football Polish side was ejected from Champions League
Arts and Entertainment
Could we see Iain back in the Bake Off tent next week?
tv Contestant teased Newsnight viewers on potential reappearance
News
i100(and it's got nothing to do with the Great British Bake Off)
PROMOTED VIDEO
Have you tried new the Independent Digital Edition apps?
News
ebooksAn evocation of the conflict through the eyes of those who lived through it
News
news It's not just the world that's a mess at the moment...
News
Angelina Jolie with her father Jon Voight
peopleAsked whether he was upset not to be invited, he responded by saying he was busy with the Emmy Awards
News
Bill Kerr has died aged 92
peopleBill Kerr appeared in Hancock’s Half Hour and later worked alongside Spike Milligan and Peter Sellers
Life and Style
A picture taken on January 12, 2011 shows sex shops at the Paris district of Pigalle.
news
Sport
footballPremiership preview: All the talking points ahead of this weekend's matches
News
Keira Knightley poses topless for a special September The Photographer's issue of Interview Magazine, out now
people
Voices
The Ukip leader has consistently refused to be drawn on where he would mount an attempt to secure a parliamentary seat
voicesNigel Farage: Those who predicted we would lose momentum heading into the 2015 election are going to have to think again
Arts and Entertainment
Cara Delevingne made her acting debut in Anna Karenina in 2012
film Cara Delevingne 'in talks' to star in Zoolander sequel
News
i100
Sport
Mario Balotelli pictured in his Liverpool shirt for the first time
football
Life and Style
tech
Independent
Travel Shop
the manor
Up to 70% off luxury travel
on city breaks Find out more
santorini
Up to 70% off luxury travel
on chic beach resorts Find out more
sardina foodie
Up to 70% off luxury travel
on country retreats Find out more
Latest stories from i100
Have you tried new the Independent Digital Edition apps?
Independent Dating
and  

By clicking 'Search' you
are agreeing to our
Terms of Use.

iJobs Job Widget
iJobs General

Data Scientist (SQL,Data mining, data modelling, PHD, AI)

£50000 - £80000 per annum + benefits+bonus+package: Harrington Starr: Data Sci...

Java Developer - 1 year contract

£350 - £400 Per Day: Clearwater People Solutions Ltd: Our client based in Cent...

Junior Analyst - Graduate - 6 Month fixed term contract

£17000 - £20000 Per Annum Bonus, Life Insurance + Other Benefits: Clearwater P...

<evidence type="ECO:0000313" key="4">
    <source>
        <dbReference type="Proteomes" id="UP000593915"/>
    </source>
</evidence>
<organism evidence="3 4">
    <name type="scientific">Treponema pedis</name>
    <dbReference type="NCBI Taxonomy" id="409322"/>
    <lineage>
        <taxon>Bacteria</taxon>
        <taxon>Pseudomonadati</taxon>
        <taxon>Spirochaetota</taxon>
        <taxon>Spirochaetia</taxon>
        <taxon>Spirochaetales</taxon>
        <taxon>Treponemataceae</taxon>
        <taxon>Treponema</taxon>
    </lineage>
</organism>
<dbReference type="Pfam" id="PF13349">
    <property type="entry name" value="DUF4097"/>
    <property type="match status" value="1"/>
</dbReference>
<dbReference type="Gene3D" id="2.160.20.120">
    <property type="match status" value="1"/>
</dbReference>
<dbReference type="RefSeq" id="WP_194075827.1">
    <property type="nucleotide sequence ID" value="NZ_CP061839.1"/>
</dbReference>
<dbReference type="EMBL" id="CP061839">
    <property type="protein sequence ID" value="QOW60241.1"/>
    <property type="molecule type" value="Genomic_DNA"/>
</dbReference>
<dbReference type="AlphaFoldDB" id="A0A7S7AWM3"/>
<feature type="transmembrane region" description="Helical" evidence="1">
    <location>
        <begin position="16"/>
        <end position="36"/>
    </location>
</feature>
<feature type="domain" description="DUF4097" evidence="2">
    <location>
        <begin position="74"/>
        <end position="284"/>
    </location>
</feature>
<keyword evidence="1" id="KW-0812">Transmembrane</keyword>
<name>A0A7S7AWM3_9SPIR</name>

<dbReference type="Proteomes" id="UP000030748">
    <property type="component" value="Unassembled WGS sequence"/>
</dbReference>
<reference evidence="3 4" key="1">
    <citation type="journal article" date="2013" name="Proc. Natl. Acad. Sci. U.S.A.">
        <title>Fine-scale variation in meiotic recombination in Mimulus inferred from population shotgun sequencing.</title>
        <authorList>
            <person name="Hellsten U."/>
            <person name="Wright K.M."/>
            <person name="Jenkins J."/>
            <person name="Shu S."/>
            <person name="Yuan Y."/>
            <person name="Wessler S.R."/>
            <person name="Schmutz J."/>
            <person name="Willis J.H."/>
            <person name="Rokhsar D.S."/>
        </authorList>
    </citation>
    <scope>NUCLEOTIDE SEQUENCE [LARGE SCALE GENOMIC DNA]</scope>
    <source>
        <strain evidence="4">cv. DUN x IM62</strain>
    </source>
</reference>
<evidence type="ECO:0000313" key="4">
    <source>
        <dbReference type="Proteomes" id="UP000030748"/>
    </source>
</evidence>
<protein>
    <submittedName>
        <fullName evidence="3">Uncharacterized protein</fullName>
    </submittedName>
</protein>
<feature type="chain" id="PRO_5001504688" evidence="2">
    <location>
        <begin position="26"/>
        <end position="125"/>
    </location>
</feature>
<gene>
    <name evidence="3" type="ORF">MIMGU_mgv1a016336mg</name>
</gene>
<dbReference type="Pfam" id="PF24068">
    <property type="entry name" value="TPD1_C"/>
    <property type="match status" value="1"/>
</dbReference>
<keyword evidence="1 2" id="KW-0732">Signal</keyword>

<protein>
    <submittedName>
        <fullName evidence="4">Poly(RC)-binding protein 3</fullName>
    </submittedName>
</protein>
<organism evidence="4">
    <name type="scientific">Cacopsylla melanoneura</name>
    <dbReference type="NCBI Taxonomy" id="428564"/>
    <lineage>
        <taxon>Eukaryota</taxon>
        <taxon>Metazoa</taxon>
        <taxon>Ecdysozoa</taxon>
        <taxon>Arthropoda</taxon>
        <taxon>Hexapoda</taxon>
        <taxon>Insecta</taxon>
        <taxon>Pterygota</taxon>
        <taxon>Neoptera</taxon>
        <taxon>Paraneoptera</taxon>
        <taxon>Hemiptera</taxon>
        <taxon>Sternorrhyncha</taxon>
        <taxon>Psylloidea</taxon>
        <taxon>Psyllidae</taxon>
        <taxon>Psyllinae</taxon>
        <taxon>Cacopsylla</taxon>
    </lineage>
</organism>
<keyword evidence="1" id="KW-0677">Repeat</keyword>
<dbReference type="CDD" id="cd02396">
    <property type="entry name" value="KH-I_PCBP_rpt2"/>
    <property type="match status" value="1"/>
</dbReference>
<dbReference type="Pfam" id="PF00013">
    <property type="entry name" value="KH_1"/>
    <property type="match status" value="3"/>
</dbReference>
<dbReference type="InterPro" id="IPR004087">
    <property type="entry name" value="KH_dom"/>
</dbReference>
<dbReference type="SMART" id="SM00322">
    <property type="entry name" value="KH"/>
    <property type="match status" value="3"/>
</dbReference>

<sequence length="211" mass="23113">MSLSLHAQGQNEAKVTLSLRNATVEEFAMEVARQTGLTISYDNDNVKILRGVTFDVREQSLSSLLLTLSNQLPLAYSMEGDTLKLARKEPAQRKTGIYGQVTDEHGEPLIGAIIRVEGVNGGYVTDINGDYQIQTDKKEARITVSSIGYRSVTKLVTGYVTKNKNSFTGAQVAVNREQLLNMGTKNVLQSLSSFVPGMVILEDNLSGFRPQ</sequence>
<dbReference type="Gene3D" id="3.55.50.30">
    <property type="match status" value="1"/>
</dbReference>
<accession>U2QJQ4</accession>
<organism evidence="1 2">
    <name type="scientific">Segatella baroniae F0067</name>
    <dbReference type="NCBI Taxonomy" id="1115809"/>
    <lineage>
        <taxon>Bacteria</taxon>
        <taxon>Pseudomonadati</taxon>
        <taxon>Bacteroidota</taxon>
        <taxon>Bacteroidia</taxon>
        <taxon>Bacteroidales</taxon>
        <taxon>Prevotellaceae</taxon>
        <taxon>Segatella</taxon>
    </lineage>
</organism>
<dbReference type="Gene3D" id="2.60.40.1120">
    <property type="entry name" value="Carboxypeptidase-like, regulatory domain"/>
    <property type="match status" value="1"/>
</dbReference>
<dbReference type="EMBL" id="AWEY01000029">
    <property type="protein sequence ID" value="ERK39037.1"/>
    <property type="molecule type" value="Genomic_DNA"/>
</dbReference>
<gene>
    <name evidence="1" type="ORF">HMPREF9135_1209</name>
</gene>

SAS Business Analyst - Credit Risk - Retail Banking

£450 - £500 per day: Orgtel: SAS Business Analyst, London, Banking, Credit Ris...

Day In a Page

Ukraine crisis: The phoney war is over as Russian troops and armour pour across the border

The phoney war is over

Russian troops and armour pour into Ukraine
Potatoes could be off the menu as crop pests threaten UK

Potatoes could be off the menu as crop pests threaten UK

The world’s entire food system is under attack - and Britain is most at risk, according to a new study
Gangnam smile: why the Chinese are flocking to South Korea to buy a new face

Gangnam smile: why the Chinese are flocking to South Korea to buy a new face

Seoul's plastic surgery industry is booming thanks to the popularity of the K-Pop look
From Mozart to Orson Welles: Creative geniuses who peaked too soon

Creative geniuses who peaked too soon

After the death of Sandy Wilson, 90, who wrote his only hit musical in his twenties, John Walsh wonders what it's like to peak too soon and go on to live a life more ordinary
Caught in the crossfire of a cyber Cold War

Caught in the crossfire of a cyber Cold War

Fears are mounting that Vladimir Putin has instructed hackers to target banks like JP Morgan
Salomé's feminine wiles have inspired writers, painters and musicians for 2,000 years

Salomé: A head for seduction

Salomé's feminine wiles have inspired writers, painters and musicians for 2,000 years. Now audiences can meet the Biblical femme fatale in two new stage and screen projects
From Bram Stoker to Stanley Kubrick, the British Library's latest exhibition celebrates all things Gothic

British Library celebrates all things Gothic

Forthcoming exhibition Terror and Wonder: The Gothic Imagination will be the UK's largest ever celebration of Gothic literature
The Hard Rock Café's owners are embroiled in a bitter legal dispute - but is the restaurant chain worth fighting for?

Is the Hard Rock Café worth fighting for?

The restaurant chain's owners are currently embroiled in a bitter legal dispute
Caribbean cuisine is becoming increasingly popular in the UK ... and there's more to it than jerk chicken at carnival

In search of Caribbean soul food

Caribbean cuisine is becoming increasingly popular in the UK ... and there's more to it than jerk chicken at carnival
11 best face powders

11 best face powders

Sweep away shiny skin with our pick of the best pressed and loose powder bases
England vs Norway: Roy Hodgson's hands tied by exploding top flight

Roy Hodgson's hands tied by exploding top flight

Lack of Englishmen at leading Premier League clubs leaves manager hamstrung
Angel Di Maria and Cristiano Ronaldo: A tale of two Manchester United No 7s

Di Maria and Ronaldo: A tale of two Manchester United No 7s

They both inherited the iconic shirt at Old Trafford, but the £59.7m new boy is joining a club in a very different state
Israel-Gaza conflict: No victory for Israel despite weeks of death and devastation

Robert Fisk: No victory for Israel despite weeks of devastation

Palestinians have won: they are still in Gaza, and Hamas is still there
Mary Beard writes character reference for Twitter troll who called her a 'slut'

Unlikely friends: Mary Beard and the troll who called her a ‘filthy old slut’

The Cambridge University classicist even wrote the student a character reference
America’s new apartheid: Prosperous white districts are choosing to break away from black cities and go it alone

America’s new apartheid

Prosperous white districts are choosing to break away from black cities and go it alone